The air; its clear songs lost in howls of rage.

But it was done. One last, titanic thrust
And from the place where it stood undisturbed
For fifteen generations, it was free.
It stood some hours, recovering its strength.
The burning of its torn and broken roots
At last subsided.
                          Then, uncertainly,
It grasped the startled earth, and tried to move.

At first, its gains were too small to be seen.
Its roots were weak, and any sudden shift
Could topple it. The roots felt out the ground
As delicate as surgeon’s fingers, gripped
With power to shatter concrete. Driven on
By some deep impulse, it began to crawl.


-III-

The forest ranger spotted it. And screamed.
He hit the brakes. The truck fishtailed. Stones flew
And dust erupted. When it cleared, he threw
Himself out of the door, heart thudding, ran
Towards the apparition. Everything
He knew and understood tried to deny
What he was seeing. Yet there was no doubt:

Slow, steady, purposeful, the tree advanced
Along the logging road, bending this way
And that to keep its balance.
                          And the man
Stood stricken with confusion, dread and doubt.

He slipped and scrambled to the truck and called
The office. Though they laughed at first, the fear
And passion in his voice were all too real.
Was he a lunatic, or did he speak
Some dark, disturbing truth? The boss was firm:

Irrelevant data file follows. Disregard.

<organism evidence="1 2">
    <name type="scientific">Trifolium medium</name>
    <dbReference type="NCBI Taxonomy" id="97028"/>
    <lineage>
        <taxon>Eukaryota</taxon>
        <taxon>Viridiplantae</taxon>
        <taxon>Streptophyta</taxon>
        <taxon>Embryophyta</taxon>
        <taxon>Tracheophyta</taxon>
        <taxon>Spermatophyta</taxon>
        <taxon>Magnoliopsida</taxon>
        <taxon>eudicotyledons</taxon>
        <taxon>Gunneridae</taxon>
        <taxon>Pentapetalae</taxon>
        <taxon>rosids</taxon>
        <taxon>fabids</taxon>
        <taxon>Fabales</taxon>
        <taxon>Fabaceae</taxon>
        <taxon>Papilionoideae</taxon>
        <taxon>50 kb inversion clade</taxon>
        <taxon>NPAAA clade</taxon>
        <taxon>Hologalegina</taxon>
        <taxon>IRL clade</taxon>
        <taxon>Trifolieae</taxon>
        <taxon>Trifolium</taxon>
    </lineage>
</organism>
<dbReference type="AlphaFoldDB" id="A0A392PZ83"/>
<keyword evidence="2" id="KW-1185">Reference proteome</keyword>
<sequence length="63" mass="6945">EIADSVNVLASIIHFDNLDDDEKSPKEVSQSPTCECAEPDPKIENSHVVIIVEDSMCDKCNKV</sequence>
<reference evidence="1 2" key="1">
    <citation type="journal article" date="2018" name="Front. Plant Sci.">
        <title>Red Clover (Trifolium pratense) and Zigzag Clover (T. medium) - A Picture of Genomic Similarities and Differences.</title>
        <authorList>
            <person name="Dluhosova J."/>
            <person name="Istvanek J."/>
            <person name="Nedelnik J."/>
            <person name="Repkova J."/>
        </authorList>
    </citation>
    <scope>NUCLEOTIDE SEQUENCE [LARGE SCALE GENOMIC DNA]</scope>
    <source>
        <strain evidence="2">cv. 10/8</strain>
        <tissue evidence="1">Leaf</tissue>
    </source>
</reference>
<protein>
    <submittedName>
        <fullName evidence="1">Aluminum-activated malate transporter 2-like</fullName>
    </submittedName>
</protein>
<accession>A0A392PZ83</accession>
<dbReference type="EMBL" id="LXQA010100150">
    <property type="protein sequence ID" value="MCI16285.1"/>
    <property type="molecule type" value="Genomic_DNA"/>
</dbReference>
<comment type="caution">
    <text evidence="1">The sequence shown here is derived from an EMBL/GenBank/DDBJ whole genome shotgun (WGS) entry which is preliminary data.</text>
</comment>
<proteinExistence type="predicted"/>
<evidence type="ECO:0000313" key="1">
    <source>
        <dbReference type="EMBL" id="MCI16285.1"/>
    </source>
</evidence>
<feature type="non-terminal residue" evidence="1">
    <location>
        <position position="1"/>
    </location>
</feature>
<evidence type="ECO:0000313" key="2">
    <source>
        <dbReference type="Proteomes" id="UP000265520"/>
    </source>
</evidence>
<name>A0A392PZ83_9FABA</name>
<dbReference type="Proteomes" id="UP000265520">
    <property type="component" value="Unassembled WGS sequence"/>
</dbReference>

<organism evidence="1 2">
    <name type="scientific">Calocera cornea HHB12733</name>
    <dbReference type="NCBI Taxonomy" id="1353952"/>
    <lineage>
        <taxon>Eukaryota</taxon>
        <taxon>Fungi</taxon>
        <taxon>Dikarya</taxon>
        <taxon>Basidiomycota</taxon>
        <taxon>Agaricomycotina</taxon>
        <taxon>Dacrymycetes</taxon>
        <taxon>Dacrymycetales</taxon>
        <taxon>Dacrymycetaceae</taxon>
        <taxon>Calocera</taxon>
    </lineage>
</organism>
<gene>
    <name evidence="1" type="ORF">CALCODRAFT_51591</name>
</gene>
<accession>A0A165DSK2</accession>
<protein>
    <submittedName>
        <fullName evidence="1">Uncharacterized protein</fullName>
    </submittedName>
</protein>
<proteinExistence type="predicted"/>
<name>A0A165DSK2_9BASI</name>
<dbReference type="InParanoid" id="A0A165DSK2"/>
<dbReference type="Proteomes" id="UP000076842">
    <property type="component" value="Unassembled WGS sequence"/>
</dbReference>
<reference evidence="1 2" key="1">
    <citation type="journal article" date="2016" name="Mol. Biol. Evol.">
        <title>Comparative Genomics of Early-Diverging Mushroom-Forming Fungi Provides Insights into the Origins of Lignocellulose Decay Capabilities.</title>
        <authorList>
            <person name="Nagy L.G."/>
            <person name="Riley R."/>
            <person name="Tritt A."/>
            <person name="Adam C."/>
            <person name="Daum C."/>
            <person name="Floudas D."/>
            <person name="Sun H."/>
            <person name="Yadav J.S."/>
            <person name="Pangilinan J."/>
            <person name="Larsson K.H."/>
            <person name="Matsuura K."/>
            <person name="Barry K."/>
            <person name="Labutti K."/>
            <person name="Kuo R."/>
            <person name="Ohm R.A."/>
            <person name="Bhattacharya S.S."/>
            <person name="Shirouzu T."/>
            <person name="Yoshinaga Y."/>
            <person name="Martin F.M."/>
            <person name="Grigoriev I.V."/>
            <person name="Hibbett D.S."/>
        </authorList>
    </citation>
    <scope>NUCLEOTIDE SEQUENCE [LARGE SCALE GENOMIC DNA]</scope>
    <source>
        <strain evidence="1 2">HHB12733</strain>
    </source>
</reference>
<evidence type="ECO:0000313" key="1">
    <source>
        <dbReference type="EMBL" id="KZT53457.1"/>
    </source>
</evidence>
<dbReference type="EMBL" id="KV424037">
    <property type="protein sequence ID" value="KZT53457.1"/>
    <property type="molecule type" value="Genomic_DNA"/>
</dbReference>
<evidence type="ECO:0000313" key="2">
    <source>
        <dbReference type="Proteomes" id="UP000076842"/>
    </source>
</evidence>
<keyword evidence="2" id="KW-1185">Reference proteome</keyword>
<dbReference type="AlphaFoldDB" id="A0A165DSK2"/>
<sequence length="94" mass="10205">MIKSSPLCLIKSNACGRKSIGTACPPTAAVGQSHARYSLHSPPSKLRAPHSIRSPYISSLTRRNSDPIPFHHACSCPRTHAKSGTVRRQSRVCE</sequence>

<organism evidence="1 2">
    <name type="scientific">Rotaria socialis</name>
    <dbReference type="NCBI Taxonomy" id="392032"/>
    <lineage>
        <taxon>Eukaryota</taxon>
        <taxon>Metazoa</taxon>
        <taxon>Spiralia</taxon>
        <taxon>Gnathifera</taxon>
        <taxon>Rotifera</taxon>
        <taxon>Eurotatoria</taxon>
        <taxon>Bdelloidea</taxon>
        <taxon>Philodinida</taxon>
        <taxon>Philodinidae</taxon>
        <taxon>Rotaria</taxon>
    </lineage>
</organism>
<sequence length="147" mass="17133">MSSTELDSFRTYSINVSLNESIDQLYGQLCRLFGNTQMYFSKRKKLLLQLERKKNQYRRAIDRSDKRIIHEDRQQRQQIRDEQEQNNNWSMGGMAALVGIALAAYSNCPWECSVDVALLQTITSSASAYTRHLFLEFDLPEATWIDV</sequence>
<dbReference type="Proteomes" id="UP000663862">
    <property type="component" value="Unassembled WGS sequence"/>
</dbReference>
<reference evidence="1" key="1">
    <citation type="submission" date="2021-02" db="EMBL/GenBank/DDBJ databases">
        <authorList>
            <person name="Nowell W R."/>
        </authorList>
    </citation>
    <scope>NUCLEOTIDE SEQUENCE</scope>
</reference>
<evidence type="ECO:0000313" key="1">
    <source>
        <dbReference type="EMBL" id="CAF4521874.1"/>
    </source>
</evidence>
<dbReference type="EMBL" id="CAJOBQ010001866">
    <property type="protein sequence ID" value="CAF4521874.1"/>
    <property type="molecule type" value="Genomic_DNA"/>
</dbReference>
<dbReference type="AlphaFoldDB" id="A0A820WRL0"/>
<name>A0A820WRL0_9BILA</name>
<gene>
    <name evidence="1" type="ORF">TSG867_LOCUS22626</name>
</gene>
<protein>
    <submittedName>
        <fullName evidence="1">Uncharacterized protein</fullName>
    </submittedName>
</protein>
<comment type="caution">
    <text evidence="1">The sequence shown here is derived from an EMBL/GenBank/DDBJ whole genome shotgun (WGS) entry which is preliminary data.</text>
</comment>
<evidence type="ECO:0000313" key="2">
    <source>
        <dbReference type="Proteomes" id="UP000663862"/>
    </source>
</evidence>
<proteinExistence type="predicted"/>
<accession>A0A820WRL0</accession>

Stay where you are. I’m coming. Do not move.

He found the ranger standing, stunned and mute,
Right where he said he’d be. The boss’s jaw
Fell slack. But not for long. The dollars flashed
Like fireworks in his mind. Man, this was it:
The winning ticket in life’s lottery –
A goddamned miracle! With hands that shook
And trembling voice, he called the newspaper.

-IV-

It did not take them long.
                          By noon next day
The town was overrun. Battalions
Of journalists moved in. The cameras rolled
And satellites bounced images into
A billion disbelieving eyes and brains.
Newspaper headlines blazed. Switchboards were jammed.
Hotels rooms, flights and rental cars sold out
In seconds as the story swept the world.

Behind the news teams came the scientists:
A task force of the brightest botanists
Geneticists and biochemists streamed
From universities around the globe.
They measured, probed, examined leaves and bark,